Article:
Nice work

    To me it has the appearance of a water damaged Seiko - which if you were after that effect or just learning what's possible - you did well for a first timeThere's a ton of IG accounts showing these heavily patina'd SKX so much experience to share around the best techniques and materials.

    With these Seiko dials you can (I have in the past) lightly bake the dial, and hands - essentially cooking the lume. If you time it right, pay close attention, and/or get lucky you can achieve a creamy lume plot/hand that looks more like a real patina / aged effect as opposed to the more extreme effect you have achieved.

    Its good fun... I settled in the end for finding SKX with real patina and restoring them mechanically and functionally.
    Thanks for sharing! yours look amazing... It's good fun indeed, I'll probably have to get a few more dials soon and play around with them. Will certainly update here:)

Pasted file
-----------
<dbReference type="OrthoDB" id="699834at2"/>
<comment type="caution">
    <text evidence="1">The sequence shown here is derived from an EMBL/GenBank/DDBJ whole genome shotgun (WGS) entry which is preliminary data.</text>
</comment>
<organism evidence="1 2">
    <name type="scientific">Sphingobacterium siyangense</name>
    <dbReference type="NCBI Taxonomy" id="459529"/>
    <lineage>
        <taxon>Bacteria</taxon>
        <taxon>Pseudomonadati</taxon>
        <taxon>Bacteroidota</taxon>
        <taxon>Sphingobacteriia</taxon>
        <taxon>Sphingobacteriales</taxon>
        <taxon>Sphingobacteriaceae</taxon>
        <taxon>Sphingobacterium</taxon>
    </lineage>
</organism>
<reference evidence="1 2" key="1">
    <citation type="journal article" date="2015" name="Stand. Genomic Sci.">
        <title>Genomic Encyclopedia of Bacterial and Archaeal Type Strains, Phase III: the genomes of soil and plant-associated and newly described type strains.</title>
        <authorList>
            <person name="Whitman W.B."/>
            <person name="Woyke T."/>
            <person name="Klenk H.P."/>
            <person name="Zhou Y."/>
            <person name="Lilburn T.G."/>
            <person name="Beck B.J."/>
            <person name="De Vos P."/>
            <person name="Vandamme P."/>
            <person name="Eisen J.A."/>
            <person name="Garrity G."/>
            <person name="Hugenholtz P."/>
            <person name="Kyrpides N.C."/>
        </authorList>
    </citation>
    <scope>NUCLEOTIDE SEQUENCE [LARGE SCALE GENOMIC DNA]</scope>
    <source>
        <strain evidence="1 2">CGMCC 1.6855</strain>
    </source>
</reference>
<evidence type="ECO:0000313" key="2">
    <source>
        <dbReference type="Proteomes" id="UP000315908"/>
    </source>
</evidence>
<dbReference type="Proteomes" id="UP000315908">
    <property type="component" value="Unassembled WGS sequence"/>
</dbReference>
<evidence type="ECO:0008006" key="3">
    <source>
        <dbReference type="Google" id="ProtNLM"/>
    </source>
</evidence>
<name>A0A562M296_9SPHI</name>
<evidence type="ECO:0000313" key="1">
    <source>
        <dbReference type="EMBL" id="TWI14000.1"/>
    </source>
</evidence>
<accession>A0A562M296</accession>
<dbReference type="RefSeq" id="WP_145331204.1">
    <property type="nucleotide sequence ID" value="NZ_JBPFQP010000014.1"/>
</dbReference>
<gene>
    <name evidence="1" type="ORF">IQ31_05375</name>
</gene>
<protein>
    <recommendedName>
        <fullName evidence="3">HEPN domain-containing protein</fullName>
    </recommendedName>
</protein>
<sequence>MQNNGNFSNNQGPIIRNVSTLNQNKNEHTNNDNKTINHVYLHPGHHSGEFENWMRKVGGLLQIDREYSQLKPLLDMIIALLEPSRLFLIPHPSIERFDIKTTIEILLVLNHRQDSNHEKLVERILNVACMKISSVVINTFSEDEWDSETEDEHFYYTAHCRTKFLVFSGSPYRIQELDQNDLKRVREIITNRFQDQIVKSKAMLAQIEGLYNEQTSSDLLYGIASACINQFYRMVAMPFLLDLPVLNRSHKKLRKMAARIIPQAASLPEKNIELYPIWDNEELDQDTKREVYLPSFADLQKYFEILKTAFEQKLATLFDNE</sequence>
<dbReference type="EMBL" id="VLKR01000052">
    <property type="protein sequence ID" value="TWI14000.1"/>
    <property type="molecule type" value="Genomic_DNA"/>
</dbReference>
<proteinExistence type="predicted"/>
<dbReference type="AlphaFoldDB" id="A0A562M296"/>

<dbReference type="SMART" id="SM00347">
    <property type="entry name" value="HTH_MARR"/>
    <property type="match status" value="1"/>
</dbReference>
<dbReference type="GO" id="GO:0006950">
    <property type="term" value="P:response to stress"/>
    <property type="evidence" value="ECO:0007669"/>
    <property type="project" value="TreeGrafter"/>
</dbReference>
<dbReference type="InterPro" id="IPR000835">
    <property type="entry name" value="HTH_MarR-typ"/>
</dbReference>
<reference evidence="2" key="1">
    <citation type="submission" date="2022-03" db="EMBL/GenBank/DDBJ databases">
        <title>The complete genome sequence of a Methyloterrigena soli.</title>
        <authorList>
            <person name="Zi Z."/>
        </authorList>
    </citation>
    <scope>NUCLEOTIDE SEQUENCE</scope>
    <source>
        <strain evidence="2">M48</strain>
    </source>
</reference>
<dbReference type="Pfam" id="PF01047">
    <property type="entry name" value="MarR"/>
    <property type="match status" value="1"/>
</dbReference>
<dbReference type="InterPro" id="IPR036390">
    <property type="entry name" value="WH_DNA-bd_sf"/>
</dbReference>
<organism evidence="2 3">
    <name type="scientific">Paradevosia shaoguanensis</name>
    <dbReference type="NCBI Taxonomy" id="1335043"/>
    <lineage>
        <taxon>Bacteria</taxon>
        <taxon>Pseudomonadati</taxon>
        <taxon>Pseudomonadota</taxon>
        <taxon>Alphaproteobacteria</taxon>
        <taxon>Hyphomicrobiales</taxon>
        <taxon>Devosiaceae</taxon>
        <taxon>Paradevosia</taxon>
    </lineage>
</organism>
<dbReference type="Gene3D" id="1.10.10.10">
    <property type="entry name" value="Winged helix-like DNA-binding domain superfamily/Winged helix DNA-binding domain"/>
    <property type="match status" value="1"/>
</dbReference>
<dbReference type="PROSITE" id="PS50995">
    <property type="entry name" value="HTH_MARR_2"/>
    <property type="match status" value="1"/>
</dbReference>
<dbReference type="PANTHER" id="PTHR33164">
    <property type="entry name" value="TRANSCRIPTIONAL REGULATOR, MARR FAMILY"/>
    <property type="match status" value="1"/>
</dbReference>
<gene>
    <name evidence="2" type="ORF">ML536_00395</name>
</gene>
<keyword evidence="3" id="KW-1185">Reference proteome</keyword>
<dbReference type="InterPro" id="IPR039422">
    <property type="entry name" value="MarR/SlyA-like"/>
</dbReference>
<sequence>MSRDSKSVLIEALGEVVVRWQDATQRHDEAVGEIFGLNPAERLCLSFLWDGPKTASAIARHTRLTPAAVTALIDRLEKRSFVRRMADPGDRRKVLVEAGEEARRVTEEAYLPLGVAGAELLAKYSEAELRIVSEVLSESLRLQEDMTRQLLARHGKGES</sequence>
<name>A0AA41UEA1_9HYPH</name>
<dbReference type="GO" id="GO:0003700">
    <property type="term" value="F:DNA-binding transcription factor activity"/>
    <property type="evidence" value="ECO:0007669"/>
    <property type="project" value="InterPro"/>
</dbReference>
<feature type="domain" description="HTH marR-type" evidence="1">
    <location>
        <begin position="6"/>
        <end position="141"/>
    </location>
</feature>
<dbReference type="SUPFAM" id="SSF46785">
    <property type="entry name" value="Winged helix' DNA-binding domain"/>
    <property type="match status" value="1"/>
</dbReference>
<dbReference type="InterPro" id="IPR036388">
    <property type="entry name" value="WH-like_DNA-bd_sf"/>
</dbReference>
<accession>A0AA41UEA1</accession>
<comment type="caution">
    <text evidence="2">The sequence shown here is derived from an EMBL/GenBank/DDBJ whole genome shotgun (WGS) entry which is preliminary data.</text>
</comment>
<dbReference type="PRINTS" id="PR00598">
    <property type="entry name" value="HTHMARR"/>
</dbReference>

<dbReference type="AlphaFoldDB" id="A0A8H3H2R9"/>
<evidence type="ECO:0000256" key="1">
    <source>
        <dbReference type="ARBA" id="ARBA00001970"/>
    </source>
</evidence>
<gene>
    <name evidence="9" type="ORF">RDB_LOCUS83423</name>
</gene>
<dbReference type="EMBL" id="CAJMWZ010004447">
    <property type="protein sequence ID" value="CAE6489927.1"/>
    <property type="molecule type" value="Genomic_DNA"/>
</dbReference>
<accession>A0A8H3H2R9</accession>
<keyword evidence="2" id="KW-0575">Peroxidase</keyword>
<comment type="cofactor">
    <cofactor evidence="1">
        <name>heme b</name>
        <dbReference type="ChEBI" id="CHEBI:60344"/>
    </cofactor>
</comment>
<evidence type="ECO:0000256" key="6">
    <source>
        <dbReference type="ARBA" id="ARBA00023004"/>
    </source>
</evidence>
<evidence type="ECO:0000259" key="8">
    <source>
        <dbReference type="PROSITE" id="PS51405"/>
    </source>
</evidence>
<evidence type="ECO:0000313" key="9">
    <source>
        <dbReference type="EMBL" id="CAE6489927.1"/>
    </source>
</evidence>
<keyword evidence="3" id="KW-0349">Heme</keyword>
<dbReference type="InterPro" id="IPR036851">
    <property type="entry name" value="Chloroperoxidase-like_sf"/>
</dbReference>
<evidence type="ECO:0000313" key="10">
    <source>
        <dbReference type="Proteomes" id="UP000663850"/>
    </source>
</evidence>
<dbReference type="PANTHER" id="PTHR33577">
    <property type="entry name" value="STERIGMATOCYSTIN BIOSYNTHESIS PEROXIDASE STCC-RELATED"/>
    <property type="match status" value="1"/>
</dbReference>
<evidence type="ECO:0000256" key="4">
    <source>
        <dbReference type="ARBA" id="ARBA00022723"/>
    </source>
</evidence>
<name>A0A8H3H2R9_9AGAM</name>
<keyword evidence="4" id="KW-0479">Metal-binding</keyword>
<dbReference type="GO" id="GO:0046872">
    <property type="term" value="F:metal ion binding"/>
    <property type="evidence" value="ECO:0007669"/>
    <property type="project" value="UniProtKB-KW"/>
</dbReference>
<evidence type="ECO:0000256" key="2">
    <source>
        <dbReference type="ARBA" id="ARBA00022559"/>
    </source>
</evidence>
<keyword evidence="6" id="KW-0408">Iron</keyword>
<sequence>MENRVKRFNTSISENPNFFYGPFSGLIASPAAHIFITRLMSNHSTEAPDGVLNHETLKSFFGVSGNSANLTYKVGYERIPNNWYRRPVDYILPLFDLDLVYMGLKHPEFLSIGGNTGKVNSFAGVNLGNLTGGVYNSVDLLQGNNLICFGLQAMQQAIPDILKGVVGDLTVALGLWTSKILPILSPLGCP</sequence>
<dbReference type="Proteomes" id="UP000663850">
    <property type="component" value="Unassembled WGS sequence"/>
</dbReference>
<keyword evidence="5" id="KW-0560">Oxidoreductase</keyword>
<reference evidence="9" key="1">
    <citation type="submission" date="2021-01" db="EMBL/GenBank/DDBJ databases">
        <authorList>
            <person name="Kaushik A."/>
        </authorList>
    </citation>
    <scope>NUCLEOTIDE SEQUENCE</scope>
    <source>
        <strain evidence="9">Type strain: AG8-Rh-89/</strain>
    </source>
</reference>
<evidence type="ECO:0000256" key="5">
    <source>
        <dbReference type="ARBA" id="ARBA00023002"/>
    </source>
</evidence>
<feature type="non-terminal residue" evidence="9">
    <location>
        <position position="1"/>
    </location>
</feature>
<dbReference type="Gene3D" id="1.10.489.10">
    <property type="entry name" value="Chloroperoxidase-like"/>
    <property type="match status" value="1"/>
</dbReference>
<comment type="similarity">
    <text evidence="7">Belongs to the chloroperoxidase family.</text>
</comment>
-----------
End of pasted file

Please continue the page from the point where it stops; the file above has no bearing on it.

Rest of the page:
4. #4
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    Quote Originally Posted by tommyzzj View Post
    Thanks for sharing! yours look amazing... It's good fun indeed, I'll probably have to get a few more dials soon and play around with them. Will certainly update here:)
    I would not be brave enough to attempt such a thing. I am curious to know how the strength of the lume is affected by this process.

  5. #5
    Quote Originally Posted by tommyzzj View Post
    Hi guys,


    It's all quite basic for now, I think my next step will be to create a vintage look on the casing.
    That one would be easy - sandpaper, file, good knock with hammer here and there :)

  6. #6
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    Quote Originally Posted by Normunds View Post
    That one would be easy - sandpaper, file, good knock with hammer here and there :)
    Probably my project this weekend! :)

  7. #7
    Grand Master
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    I really don’t get it, to my eye the watch is now ruined, it looks water- damaged.

    There are far more sensible (and easier) ways of achieving an aged lume effect that looks authentic. Suggest you ask a repairer rather than take ‘advice’ from U tube!

    I’ve done the aged lume trick on an authentic old watch where replacement hands need some ‘help’ to match an aged dial, but I can’t understand why anyone would do this to a new watch. However, if they must age a watch, bleach isn’t the way....trust me I used to be a chemist!